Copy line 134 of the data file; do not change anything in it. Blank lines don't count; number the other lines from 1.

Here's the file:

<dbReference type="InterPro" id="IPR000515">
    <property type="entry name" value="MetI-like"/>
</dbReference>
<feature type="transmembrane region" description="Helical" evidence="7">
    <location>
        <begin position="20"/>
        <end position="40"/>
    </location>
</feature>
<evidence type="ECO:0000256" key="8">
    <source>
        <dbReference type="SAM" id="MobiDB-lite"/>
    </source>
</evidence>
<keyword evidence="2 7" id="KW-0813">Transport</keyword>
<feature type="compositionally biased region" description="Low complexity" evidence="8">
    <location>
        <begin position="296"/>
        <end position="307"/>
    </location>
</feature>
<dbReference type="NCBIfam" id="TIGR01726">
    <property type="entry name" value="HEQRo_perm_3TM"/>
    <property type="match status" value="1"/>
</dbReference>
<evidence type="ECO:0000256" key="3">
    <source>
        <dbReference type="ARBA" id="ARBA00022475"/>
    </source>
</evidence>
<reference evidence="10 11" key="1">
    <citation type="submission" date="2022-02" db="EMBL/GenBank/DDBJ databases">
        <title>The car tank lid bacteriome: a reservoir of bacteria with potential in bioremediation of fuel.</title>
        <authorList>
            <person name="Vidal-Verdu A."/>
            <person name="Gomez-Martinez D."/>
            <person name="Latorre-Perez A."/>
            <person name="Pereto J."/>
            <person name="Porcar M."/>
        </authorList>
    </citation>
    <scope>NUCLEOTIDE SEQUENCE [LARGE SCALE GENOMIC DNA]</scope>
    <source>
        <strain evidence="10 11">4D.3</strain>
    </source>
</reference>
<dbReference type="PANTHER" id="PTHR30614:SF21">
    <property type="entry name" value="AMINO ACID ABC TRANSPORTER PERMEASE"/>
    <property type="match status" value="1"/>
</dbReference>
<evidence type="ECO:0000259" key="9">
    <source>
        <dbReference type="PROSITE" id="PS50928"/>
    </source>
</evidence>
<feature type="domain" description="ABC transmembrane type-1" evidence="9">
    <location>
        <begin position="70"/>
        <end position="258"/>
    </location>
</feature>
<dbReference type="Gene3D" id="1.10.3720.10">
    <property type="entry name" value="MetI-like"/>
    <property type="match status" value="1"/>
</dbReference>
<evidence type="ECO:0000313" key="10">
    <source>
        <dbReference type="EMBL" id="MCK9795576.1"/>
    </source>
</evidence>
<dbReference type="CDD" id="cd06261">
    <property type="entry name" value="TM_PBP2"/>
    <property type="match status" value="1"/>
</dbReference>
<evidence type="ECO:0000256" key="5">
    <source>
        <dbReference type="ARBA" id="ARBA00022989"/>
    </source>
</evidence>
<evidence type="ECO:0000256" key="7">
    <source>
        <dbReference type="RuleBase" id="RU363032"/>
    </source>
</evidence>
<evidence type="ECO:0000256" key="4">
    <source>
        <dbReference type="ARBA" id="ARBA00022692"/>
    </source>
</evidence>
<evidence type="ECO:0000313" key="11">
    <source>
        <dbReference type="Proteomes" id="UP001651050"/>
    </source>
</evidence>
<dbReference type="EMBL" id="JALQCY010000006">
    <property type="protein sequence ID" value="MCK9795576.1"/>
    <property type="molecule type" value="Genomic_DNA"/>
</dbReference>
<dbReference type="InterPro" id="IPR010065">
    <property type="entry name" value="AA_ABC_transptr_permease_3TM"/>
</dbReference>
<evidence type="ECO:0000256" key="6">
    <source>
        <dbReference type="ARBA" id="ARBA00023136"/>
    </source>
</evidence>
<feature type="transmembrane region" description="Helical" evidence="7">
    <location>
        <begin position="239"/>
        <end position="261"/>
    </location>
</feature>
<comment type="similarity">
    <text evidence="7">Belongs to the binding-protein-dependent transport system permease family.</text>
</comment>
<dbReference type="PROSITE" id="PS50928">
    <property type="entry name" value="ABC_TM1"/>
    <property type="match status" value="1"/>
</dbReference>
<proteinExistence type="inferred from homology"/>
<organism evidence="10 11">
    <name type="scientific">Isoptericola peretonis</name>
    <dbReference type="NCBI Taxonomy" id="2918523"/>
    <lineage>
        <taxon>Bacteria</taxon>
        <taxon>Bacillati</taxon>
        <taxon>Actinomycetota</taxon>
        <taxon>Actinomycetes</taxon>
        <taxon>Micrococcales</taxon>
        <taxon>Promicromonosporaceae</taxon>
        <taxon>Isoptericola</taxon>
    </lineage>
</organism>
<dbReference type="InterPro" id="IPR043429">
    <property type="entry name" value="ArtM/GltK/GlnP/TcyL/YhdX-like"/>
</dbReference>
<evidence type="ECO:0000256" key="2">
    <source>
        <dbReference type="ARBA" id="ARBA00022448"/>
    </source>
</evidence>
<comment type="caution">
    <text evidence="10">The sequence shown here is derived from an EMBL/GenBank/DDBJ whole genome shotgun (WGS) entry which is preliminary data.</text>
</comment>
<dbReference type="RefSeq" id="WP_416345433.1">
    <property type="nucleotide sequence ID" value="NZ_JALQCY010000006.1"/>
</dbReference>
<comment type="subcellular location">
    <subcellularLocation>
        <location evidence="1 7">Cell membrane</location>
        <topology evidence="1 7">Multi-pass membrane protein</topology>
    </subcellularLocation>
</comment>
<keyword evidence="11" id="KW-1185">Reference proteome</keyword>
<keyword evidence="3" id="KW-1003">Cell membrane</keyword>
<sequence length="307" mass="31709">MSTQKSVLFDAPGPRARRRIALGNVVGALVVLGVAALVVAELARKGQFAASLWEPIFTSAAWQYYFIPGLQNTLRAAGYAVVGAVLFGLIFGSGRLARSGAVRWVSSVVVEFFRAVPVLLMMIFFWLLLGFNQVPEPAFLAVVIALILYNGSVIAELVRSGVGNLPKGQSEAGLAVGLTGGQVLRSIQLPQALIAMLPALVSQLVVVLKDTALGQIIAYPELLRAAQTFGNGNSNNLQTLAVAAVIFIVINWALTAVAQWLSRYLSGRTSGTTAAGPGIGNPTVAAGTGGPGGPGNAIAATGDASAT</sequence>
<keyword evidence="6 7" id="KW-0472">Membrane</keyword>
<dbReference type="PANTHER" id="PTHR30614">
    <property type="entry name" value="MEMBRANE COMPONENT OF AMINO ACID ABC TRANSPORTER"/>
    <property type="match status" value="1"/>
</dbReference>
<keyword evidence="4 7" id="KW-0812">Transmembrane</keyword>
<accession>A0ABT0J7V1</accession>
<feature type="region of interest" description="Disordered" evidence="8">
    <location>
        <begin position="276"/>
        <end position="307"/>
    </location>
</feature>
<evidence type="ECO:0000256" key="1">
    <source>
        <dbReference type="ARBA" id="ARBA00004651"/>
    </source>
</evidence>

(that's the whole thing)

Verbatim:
<dbReference type="InterPro" id="IPR043429">